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Thanks for the update. It makes interesting reading.

Regarding the kitchen door, there is definitely a bug in the original game. Arthur O’Dwyer observed that he could unlock the door with the key even though it was boarded up, whereas I didn’t have the key, dropped the hatchet, chopped the boards with my bare hands and didn’t unlock the door at all. I just double-checked:


I'm afraid you don't have the key.

The door can now be opened.

The door opens to a brick wall.

The game is chock full of bugs like this. I’m fixing them as I go in my Inform 6 port.


Hah! I just downloaded the Windows executable from IFDB. Starts up fine.

-Would you like instructions?

-Please answer YES or NO

-Please answer YES or NO

[introduction and instructions follow]

This game is so oldschool it demands you to type in ALL_CAPS.

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Yeah, that was probably the norm back in 1979-1980.

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The system it was written for almost certainly didn’t have the concept of upper and lower case - uppercase would be all there was. Those were the days, etc. etc.


And here we are, 40 years later, still typing GET LAMP by convention if we want to show it’s a command.

[sniffs nostalgia] Aaah…

The hatchet need to be in the room, though. I havn’t looked this up in the code recently but in my recollection the game only cares if the object is in the room. It doesn’t care if you’re carrying it or if it’s lying on the floor.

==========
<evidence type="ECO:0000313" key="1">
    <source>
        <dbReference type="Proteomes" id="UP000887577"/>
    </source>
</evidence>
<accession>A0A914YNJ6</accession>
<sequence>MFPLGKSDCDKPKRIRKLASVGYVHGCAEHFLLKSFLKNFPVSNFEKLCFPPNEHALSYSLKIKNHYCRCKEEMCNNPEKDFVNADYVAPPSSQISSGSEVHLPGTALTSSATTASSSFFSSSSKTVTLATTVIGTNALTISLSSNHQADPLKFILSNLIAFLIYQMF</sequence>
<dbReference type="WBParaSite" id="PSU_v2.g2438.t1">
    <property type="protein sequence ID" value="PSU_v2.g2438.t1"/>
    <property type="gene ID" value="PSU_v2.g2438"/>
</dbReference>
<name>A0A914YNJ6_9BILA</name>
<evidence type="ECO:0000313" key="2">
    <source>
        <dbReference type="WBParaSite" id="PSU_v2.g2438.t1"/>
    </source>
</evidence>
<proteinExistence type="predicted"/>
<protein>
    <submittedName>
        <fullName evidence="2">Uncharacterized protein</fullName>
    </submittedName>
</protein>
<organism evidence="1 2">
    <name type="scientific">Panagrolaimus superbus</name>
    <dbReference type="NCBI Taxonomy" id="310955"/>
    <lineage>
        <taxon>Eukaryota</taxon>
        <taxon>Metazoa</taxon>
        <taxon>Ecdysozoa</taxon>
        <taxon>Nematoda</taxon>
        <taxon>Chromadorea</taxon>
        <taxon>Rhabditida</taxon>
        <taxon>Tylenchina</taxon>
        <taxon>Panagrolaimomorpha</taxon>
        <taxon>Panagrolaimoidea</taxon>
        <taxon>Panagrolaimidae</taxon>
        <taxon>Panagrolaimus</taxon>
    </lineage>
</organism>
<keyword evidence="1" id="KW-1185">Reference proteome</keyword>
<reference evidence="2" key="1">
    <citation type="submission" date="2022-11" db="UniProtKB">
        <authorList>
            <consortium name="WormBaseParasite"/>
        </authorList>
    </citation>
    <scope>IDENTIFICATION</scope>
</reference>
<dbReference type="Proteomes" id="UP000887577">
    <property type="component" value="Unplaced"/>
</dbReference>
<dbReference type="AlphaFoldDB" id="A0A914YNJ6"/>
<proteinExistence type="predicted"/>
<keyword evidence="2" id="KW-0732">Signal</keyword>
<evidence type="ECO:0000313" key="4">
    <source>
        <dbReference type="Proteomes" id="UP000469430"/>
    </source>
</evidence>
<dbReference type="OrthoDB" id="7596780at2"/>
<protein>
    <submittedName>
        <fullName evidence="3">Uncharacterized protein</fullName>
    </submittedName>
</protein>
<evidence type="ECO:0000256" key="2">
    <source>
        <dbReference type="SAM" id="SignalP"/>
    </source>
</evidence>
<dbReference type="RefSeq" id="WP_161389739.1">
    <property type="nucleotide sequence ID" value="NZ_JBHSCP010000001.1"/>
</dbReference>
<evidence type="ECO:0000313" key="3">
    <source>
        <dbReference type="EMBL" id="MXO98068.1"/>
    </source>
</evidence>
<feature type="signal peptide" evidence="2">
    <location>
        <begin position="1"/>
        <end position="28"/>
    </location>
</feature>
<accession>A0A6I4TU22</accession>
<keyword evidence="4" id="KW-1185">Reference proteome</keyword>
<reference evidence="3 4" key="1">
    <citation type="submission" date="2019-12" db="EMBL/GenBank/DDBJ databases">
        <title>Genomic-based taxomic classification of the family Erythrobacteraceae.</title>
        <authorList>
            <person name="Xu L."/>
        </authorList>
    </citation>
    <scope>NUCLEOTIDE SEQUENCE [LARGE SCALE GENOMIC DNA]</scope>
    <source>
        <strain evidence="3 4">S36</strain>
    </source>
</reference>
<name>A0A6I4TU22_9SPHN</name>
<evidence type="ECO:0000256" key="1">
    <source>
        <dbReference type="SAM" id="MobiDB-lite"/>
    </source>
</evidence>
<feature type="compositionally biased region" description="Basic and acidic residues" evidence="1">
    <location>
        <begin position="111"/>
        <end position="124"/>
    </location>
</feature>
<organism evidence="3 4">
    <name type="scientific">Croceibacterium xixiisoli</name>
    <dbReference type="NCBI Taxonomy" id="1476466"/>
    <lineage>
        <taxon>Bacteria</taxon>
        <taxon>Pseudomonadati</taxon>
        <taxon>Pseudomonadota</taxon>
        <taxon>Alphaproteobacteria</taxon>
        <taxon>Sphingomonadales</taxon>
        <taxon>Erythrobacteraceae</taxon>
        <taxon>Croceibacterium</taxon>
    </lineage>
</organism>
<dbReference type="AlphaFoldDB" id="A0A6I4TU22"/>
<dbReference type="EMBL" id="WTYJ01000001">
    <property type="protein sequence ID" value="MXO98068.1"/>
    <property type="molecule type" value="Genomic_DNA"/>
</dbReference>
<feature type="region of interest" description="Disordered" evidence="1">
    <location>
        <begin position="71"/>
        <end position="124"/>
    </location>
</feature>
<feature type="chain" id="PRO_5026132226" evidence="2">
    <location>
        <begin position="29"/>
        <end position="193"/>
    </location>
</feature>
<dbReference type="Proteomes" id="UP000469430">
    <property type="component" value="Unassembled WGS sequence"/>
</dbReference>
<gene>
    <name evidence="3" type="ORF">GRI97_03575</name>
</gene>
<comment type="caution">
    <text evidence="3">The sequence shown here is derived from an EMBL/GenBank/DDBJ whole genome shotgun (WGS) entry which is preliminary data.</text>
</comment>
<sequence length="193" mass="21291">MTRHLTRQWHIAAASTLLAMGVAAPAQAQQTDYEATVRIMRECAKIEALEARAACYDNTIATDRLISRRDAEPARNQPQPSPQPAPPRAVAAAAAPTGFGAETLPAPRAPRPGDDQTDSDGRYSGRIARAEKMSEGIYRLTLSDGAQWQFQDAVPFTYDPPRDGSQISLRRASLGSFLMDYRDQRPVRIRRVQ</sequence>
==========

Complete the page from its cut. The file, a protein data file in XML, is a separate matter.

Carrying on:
That you can unlock the kitchen door with the key even though it’s boarded up fells to me like an original bug. It’s hard to say but I think the intended action is to BREAK or CHOP the door with the hatchet.

That’s true. You utter the magic word ‘chop’ and the hatchet sprouts wings and chops the door of its own accord. :rofl:

As I hinted at an Inform 6 port earlier, I thought I should give an update.

I’ve done an enhanced version in Inform 6. By ‘enhanced’, I mean fixing all the bugs, full sentence parser, ability to examine objects (including scenery), proper doors and containers, support for UNDO, ability to save and restore from within the game and so on.

The puzzles, scoring, wandering monsters, resurrection and the bulk of the original text are maintained, although there’s a few things that I may still change. For example, the resurrection seems pretty pointless, as you can only be resurrected twice and each time you’re resurrected, your belongings are scattered at random. Because of the resurrection mechanism, you can’t undo on death. Personally, I’d prefer the undo, as you get killed a lot in this game and resurrection costs you 10 points.

I’d also like to improve the hint system to ‘smart’ hints. The current system is quite cumbersome and costs you 5 points per hint, but the hint might tell you something that you’ve already done.

The enhancements aren’t finished yet and it hasn’t been tested. I’ve had to put it on hold for a few months because of various game jams and competitions, but I’ll try to get back to it later this year. As the port is 40 years overdue, I didn’t think a few extra months would matter.

As this is a derivative work, I’ll also have to make some enquires about permissions and so on, so as not to upset the original authors.


Well done Garry. Hope you find permission to release this. Sounds like a very high quality port.

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Due to other commitments I haven’t been able to work on my Rust port. I don’t know when I’ll get back to it. :frowning: